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Critical Analysis of The Canterbury Tales by Chaucer

Canterbury Tales

The Canterbury Tales is a frame narrative which is narrated around another story or stories. It was written by the Father of English Poetry Geoffrey Chaucer who was at once a courtier, scholar, traveller, businessman and a prominent literary figure of the fourteenth century. Geoffrey Chaucer was the first to have made the English language popular by giving the language its prominent place in his literature. The Canterbury Tales is such a literary masterpiece written in English.

The Canterbury Tales is said to have been probably adopted soon after 1386-the same year that Chaucer composed the ‘Prologue to the Legend of Good Women’. This work was completed before the close of 1390.

A collection of 24 stories, The Canterbury Tales comprises 17,000 lines mostly in verse. All the stories were narrated by a group of some 30 pilgrims including Geoffrey Chaucer himself. Each of the pilgrims was to narrate 2 stories on the way to Canterbury and 2 on the way back; thus all of them were to narrate 120 stories in totality; but we have a record of only 24 stories. So, this magnum opus by Chaucer is an unfinished work.

The frame narrative The Canterbury Tales opens with a gathering of people at the Tabard Inn in London. In the month of April, they prepare for their journey to the shrine of Saint Thomas-a-Becket who was the archbishop of Canterbury and who had sacrificed his life for a cause. Chaucer probably took this method of story-telling from Boccaccio’s Decameron. Going for pilgrimage to the shrine used to be a yearly occurrence in those days. The pilgrimage used to be full of religious spirit, fun and even show.

हिंदी में देखने के लिए यहाँ क्लिक करें

At Tabard Inn, the Host named Harry Bailly, promised to arrange a free meal for one who would tell the best tale; but it is not clear what would have happened at last in the story as Chaucer could never complete the story.

Chaucer has employed many characters ranging from clergymen to working class and from moralistic individuals to those less scrupulous. The characters’ tales are based on sexual deviance, vulgarity, hypocrisy, humour which used to be in vogue in the contemporary society. The Knight tale is chivalrous, the Clerk’s devotional, the Miller’s and the Reeve’s are coarse and farcical in complete harmony with their own characters. Chaucer has employed so many characters in this work that John Dryden says:-

‘Here is God’s plenty.’

Chaucer paints an ironic and critical portrait of the contemporary English society through a wide range of classes and types in this magnum opus ‘The Canterbury Tales’. His Prioress who is a nun keeps up the appearance of a rich woman despite the fact that she should refrain herself from the worldly pleasures. So, the narrator says:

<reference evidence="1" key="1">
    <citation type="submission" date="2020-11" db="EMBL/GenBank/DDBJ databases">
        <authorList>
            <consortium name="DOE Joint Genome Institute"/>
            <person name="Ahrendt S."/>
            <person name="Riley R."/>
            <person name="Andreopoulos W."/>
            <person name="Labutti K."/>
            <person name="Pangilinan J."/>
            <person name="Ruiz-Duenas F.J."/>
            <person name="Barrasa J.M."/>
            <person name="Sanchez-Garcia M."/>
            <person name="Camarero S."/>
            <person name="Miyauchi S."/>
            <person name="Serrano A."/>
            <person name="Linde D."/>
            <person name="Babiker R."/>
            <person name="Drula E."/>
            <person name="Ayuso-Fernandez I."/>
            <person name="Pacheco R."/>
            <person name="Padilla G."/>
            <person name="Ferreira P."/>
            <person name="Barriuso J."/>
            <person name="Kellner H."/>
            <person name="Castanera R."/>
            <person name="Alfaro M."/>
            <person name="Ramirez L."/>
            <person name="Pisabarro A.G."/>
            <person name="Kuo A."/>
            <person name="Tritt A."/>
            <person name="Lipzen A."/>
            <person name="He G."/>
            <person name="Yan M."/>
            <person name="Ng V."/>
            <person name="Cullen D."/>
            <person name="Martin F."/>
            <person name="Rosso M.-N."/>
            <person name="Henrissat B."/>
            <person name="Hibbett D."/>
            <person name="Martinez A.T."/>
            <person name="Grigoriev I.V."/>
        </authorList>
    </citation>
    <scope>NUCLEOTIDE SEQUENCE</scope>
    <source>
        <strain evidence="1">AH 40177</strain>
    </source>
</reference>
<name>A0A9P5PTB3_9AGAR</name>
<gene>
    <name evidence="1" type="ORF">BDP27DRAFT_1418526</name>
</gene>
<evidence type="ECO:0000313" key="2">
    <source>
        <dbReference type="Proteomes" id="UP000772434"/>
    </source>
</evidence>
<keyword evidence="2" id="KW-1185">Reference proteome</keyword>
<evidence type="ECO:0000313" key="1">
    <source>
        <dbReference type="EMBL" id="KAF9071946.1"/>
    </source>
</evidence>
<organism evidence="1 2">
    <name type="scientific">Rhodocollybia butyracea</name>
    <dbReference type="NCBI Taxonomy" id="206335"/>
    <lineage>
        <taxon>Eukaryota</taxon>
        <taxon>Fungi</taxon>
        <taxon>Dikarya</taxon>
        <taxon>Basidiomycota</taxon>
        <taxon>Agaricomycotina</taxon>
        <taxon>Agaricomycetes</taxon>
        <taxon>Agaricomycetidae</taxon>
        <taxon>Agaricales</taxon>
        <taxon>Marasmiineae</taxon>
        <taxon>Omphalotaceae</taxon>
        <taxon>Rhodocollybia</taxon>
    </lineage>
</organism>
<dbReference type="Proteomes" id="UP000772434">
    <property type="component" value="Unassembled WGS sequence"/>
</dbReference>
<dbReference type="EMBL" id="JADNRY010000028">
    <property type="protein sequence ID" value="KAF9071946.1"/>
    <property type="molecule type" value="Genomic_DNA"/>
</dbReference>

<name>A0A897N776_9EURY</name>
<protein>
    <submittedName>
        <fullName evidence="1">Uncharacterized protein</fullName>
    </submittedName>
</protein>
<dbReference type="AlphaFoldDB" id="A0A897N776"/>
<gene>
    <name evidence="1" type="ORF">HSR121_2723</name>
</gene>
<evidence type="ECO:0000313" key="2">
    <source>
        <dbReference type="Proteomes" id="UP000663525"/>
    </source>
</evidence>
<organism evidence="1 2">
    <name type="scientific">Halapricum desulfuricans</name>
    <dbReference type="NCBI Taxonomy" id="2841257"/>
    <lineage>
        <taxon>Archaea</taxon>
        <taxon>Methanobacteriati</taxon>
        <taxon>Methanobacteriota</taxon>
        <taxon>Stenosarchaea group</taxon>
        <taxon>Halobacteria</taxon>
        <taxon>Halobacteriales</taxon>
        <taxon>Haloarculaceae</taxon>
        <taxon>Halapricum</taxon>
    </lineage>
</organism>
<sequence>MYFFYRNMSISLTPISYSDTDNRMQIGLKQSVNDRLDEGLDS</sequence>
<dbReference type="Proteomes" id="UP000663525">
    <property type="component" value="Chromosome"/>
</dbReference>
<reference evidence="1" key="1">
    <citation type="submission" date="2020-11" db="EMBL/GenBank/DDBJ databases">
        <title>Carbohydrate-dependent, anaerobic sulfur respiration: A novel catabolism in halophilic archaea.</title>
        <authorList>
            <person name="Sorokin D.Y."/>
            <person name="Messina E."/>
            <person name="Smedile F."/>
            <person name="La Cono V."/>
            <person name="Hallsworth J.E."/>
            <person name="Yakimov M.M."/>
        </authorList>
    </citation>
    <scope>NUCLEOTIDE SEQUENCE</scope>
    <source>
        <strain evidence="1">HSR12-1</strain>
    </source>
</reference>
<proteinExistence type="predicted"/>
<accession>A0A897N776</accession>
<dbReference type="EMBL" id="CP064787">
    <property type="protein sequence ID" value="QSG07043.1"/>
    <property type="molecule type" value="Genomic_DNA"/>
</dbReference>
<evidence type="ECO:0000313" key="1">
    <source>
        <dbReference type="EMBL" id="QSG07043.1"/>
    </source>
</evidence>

‘…peyned hire to countrefete chere

Of court, and to ben estatlich of manere,

And to ben holden digne of reverence.’

Chaucer paints the Parson in the following words:

But rather wolde (the Parson) yeven, out of doute,

Unto his povre parisshens aboute

Of his offring, and eek of his substaunce.’

Through the above lines, Chaucer describes that unlike the Prioress who tries to appear as a well-to-do woman in spite of being a nun, the Parson leads the life of a simple clergyman with the goal of helping others.

Thus, Chaucer paints his characters in contrast with their professions and duties.

Chaucer contributed a lot to the development of the English Language which was the language of the common people. At his hand, this language could establish itself as the official language of England replacing Latin and French. So, Spenser talks about Chaucer as;

‘The Well of English undefiled.’

The Canterbury Tales deals with a fantastic imagery. The opening lines of its Prologue very wonderfully depicts the pleasant month of April when all the pilgrims of Chaucer were to start their pilgrimage. Chaucer uses imagery with holistic skill in the following lines:

Whan that Aprill with his shoures soote
The droghte of March hath perced to the roote,
And bathed every veyne in swich licour
Of which vertu engendred is the flour;

Objective Type Questions:

  1. How many pilgrims including Chaucer are there in ‘The Canterbury Tales’?
  2. How many pilgrims excluding Chaucer are there in ‘The Canterbury Tales’?
  3. In which month is the pilgrimage made?
  4. What is the name of the Host in ‘The Canterbury Tales’?
  5. When did Chaucer complete ‘The Canterbury Tales’?
  6. Who said, ‘The Well of English undefiled’?
  7. Who said, ‘Chaucer is the father of English Poetry’?
  8. How many tales are to be told by each pilgrim in ‘The Canterbury Tales’?
  9. Who was ‘St. Thomas-a-Becket?
  10. Which kind of poetry is ‘The Canterbury Tales’?

Important Links:

Critical Analysis of the Canterbury Tales by Chaucer
Critical Analysis of the Canterbury Tales in Hindi
Geoffrey Chaucer-At a glance
Social, Political and Religious Condition during Chaucer’s Age